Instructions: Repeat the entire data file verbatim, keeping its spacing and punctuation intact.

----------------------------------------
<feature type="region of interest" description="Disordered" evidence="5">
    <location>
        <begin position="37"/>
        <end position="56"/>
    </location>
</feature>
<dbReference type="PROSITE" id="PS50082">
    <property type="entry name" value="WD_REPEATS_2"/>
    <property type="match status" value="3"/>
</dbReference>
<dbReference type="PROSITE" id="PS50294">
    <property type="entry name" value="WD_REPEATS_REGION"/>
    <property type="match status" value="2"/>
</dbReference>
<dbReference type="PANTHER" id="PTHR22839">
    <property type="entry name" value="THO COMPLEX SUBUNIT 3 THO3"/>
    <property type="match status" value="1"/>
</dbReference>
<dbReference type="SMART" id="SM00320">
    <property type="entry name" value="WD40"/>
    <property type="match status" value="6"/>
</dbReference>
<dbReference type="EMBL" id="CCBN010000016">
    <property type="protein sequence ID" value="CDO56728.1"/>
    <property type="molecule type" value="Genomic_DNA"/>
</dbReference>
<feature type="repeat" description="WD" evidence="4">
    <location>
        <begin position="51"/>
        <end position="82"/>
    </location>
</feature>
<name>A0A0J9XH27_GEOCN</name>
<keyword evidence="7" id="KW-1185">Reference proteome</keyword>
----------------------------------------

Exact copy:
<feature type="region of interest" description="Disordered" evidence="5">
    <location>
        <begin position="37"/>
        <end position="56"/>
    </location>
</feature>
<dbReference type="PROSITE" id="PS50082">
    <property type="entry name" value="WD_REPEATS_2"/>
    <property type="match status" value="3"/>
</dbReference>
<dbReference type="PROSITE" id="PS50294">
    <property type="entry name" value="WD_REPEATS_REGION"/>
    <property type="match status" value="2"/>
</dbReference>
<dbReference type="PANTHER" id="PTHR22839">
    <property type="entry name" value="THO COMPLEX SUBUNIT 3 THO3"/>
    <property type="match status" value="1"/>
</dbReference>
<dbReference type="SMART" id="SM00320">
    <property type="entry name" value="WD40"/>
    <property type="match status" value="6"/>
</dbReference>
<dbReference type="EMBL" id="CCBN010000016">
    <property type="protein sequence ID" value="CDO56728.1"/>
    <property type="molecule type" value="Genomic_DNA"/>
</dbReference>
<feature type="repeat" description="WD" evidence="4">
    <location>
        <begin position="51"/>
        <end position="82"/>
    </location>
</feature>
<name>A0A0J9XH27_GEOCN</name>
<keyword evidence="7" id="KW-1185">Reference proteome</keyword>